The past is never where you think you left it
March 12, 2015 § 4 Comments
I’ve mentioned before that I prefer to write blog posts when I find myself in a reflective mood, one in which the words simply flow through my fingers without any obstacle of forethought or manipulation. I find that the time between these moments is growing ever so slightly despite my best efforts to stop and appreciate where I am and how far I’ve come. This idea brought me to consider that maybe it’s not just that reflection begets writing, but also that writing begets reflection.
This post is going to be quite the reflective one. The reason? It is March, my “month of change” if you will. I received a notification from WordPress (the company that hosts this blog) wishing me Happy Anniversary with them. It’s officially been three years since I started this blog and six since I moved to Norway in hopes of somehow, someday, becoming a doctor.
In honor of the time that has passed between the person I was when I left Los Angeles and the person I am now, a 3rd year medical student in Budapest, I want to share some excerpts from Marches passed.
March 2009 – 21 year-old Bianca living on the island of Tjøme off the coast of Southern Norway with Aunt Vibeke. Next to no money and almost no plan. Just a hope that things would find a way of working themselves out.
When the plane sank through the clouds during our descent, my heart began racing madly. For the last three months I have put my full focus on getting to this point and now that I am here I almost feel purposeless. At one point, it even crossed my mind that I should just turn around and go home. I am so out of my element here; I know I have the necessary skills to survive and support myself back in the U.S., but I feel like none of those skills are of use to me here. Literally everything is different and it really confirms the feeling I have of this move as a blank slate. However, underneath all the immediate worry and anxiety lies that deep excitement and yearn for a challenge. I know this is going to be difficult and I set out with my future in mind. All the necessary quotes fuel my confidence: “What doesn’t kill you makes you stronger. Reach for the moon, if you miss, you’ll land among the stars. We’re not here for a long time, we’re here for a good time.” Life really is too short to wonder what things could be like, or to look back at the chances you had to change the course of your existence and didn’t.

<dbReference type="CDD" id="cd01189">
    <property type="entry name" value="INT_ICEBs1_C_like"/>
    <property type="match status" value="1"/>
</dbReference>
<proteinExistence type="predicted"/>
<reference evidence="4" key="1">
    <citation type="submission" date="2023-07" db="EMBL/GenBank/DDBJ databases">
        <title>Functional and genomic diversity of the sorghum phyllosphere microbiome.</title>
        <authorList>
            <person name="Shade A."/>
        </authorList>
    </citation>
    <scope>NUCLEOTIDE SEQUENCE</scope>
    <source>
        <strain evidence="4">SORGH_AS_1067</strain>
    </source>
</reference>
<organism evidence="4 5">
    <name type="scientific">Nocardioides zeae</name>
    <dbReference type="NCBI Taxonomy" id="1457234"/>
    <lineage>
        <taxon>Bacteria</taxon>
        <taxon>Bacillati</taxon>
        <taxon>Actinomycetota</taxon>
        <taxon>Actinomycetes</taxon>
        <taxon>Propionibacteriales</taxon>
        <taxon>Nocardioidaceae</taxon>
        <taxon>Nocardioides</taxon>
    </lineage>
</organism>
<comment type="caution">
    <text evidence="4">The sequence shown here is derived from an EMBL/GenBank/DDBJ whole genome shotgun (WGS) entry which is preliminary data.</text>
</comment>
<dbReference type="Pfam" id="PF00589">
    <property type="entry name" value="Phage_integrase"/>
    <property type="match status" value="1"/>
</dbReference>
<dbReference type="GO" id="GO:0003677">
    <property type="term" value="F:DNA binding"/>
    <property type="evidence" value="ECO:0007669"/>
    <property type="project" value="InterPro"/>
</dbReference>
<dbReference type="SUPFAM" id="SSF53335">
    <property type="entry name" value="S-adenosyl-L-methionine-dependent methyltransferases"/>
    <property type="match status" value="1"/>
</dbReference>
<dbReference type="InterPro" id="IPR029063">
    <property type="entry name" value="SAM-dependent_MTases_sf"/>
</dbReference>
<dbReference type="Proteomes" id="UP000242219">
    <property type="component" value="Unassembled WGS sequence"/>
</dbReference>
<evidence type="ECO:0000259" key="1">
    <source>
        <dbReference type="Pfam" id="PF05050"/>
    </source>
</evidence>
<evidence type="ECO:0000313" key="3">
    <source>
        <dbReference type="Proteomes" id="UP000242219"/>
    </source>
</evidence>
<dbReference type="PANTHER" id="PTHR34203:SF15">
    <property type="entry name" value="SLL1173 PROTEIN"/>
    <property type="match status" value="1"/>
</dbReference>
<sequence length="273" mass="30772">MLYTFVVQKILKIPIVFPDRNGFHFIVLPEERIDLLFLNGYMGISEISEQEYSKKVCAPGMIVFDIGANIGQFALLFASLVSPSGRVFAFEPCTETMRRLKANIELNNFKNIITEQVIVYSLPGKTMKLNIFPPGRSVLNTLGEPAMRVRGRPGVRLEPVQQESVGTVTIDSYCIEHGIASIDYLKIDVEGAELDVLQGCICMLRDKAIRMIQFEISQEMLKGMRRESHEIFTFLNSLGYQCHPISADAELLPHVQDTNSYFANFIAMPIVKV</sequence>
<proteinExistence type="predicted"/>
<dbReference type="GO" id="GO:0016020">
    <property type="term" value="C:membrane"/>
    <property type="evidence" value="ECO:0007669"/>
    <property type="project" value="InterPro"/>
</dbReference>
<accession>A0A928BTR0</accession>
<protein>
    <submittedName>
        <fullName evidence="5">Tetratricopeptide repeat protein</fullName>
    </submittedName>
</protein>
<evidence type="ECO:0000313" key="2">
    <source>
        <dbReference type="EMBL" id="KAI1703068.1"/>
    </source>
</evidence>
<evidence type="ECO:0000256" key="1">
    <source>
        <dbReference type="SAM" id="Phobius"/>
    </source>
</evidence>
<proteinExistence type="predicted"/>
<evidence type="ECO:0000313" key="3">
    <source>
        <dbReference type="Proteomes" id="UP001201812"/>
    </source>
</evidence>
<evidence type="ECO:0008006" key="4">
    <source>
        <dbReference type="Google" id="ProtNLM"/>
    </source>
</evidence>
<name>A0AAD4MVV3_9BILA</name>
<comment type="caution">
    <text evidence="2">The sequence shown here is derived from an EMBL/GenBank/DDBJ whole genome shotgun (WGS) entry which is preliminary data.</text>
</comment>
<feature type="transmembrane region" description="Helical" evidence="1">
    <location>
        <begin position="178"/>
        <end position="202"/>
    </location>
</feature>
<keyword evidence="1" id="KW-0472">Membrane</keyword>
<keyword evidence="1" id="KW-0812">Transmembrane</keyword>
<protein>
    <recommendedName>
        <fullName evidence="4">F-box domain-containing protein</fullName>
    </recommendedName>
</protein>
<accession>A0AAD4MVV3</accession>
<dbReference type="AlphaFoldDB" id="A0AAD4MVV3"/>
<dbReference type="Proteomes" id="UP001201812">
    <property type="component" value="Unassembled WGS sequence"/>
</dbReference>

I miss having friends and meaningless conversations with random people I meet throughout the day. I miss knowing where I am and how to get where I want to go. I miss my family and knowing what they are doing. But in the end, this is where I am supposed to be. I just heard word from my old roommate that the house I was living in in LA is being foreclosed and now they all have to find a new place to live by the end of the month. As soon as I heard the news I was consumed by thoughts of how I would have had to manage everything if I was still there. When you move on to a new chapter in your life and see the chapter you left sort of collapsing behind you, you can’t help but feel a deep sense of relief and purpose – and confirmation. I’m still scared, still lonely, and still have a sense of restlessness, but this is the right path for me. There is a quote that I love, from a kid’s movie nonetheless, about the importance of living your life. I’ve read this quote over and over again at times when I needed to believe that these huge changes would be the best ones I ever make.
“When King Lear dies in Act 5, you know what Shakespeare has written? He’s written ‘He dies”. That’s all, nothing more. No fanfare, no metaphor, no brilliant final words. The culmination of the most influential work of dramatic literature is: He dies. It took Shakespeare, a genius, to come up with ‘he dies.”? And yet, every time I read those two words I find myself overwhelmed with dysphoria. And I know its only natural to be sad, and not because of the words ‘he dies’ but because of the life we saw prior to the words. I’ve lived all 5 of my acts, and I’m not asking you to be happy that I must go, I am only asking you that you turn the page, continue reading, and let the next story begin. And if anyone ever asks what became of me, you relate my life, in all its wonder, and end it with a simple and modest ‘he died’.”
I want my life to have this same sense of wonder and glory. This is how I know that I am taking the right step. If we don’t push ourselves, we will never truly know the greatness we are capable of.